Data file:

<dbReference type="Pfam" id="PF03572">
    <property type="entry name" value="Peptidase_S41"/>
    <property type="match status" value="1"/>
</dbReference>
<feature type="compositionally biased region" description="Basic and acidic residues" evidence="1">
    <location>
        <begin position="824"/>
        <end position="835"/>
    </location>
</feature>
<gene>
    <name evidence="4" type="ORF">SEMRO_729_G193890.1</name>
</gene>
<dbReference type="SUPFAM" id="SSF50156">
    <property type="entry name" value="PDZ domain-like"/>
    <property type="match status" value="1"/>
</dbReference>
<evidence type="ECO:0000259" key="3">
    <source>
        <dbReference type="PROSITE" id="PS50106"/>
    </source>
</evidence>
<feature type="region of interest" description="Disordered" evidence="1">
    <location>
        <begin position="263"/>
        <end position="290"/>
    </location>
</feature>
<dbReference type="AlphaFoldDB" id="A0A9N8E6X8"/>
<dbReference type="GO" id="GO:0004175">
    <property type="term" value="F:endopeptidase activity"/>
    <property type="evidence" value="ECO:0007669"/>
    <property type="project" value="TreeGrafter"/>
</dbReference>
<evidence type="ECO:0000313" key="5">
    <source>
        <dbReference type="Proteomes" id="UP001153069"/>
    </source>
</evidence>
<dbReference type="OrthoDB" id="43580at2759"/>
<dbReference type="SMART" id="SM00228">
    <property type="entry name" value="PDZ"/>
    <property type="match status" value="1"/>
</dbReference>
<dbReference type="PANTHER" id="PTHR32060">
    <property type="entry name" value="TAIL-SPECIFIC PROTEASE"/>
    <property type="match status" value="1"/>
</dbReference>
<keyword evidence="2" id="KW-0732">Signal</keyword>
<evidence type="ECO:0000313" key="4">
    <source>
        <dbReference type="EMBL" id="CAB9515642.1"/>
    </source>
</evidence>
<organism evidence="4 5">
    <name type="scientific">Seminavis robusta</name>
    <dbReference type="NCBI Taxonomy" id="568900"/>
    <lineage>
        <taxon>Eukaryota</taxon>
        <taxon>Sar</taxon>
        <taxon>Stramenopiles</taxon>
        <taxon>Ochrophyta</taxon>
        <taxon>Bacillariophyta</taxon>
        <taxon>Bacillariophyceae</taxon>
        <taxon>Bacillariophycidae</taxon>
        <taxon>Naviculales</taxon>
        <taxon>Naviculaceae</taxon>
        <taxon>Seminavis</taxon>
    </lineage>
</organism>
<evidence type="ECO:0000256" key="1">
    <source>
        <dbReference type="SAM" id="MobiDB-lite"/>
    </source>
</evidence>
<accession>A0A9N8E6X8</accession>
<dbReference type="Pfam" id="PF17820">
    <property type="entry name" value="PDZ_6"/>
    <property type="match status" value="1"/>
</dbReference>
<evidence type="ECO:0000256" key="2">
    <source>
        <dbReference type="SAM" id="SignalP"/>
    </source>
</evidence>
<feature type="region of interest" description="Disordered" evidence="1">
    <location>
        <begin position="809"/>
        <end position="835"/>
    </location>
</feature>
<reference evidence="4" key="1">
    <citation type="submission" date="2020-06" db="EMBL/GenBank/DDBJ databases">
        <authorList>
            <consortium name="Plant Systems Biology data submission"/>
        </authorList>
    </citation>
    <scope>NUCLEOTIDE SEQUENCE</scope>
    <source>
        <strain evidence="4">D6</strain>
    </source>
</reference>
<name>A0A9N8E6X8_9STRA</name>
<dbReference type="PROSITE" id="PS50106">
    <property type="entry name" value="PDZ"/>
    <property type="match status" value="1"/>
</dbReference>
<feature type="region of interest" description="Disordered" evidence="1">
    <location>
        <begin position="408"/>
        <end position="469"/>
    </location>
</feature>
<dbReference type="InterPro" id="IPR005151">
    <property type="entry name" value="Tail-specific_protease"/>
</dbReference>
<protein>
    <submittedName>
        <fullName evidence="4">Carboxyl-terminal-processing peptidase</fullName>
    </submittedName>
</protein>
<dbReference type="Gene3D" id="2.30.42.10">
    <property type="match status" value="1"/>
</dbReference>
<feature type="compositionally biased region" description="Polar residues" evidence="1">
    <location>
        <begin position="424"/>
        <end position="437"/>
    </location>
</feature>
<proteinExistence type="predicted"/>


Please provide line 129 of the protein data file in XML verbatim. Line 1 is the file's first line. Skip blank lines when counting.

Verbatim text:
    </location>